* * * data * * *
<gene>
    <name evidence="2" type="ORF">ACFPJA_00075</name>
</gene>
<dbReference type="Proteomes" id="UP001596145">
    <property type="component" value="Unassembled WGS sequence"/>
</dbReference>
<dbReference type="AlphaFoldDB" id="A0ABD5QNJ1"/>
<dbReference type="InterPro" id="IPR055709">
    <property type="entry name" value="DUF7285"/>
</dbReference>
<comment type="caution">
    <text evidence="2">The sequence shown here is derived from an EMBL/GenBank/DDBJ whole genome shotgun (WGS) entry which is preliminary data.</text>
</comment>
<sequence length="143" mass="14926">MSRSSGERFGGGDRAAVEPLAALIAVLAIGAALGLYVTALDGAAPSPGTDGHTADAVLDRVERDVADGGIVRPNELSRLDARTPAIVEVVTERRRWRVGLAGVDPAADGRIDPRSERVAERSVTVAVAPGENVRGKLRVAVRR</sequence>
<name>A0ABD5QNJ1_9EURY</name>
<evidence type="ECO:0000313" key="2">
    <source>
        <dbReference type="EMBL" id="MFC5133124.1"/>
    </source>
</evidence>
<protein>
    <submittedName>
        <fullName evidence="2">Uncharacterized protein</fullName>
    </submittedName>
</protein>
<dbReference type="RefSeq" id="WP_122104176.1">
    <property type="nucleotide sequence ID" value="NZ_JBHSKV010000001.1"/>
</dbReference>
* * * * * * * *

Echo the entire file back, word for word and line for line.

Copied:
<gene>
    <name evidence="2" type="ORF">ACFPJA_00075</name>
</gene>
<dbReference type="Proteomes" id="UP001596145">
    <property type="component" value="Unassembled WGS sequence"/>
</dbReference>
<dbReference type="AlphaFoldDB" id="A0ABD5QNJ1"/>
<dbReference type="InterPro" id="IPR055709">
    <property type="entry name" value="DUF7285"/>
</dbReference>
<comment type="caution">
    <text evidence="2">The sequence shown here is derived from an EMBL/GenBank/DDBJ whole genome shotgun (WGS) entry which is preliminary data.</text>
</comment>
<sequence length="143" mass="14926">MSRSSGERFGGGDRAAVEPLAALIAVLAIGAALGLYVTALDGAAPSPGTDGHTADAVLDRVERDVADGGIVRPNELSRLDARTPAIVEVVTERRRWRVGLAGVDPAADGRIDPRSERVAERSVTVAVAPGENVRGKLRVAVRR</sequence>
<name>A0ABD5QNJ1_9EURY</name>
<evidence type="ECO:0000313" key="2">
    <source>
        <dbReference type="EMBL" id="MFC5133124.1"/>
    </source>
</evidence>
<protein>
    <submittedName>
        <fullName evidence="2">Uncharacterized protein</fullName>
    </submittedName>
</protein>
<dbReference type="RefSeq" id="WP_122104176.1">
    <property type="nucleotide sequence ID" value="NZ_JBHSKV010000001.1"/>
</dbReference>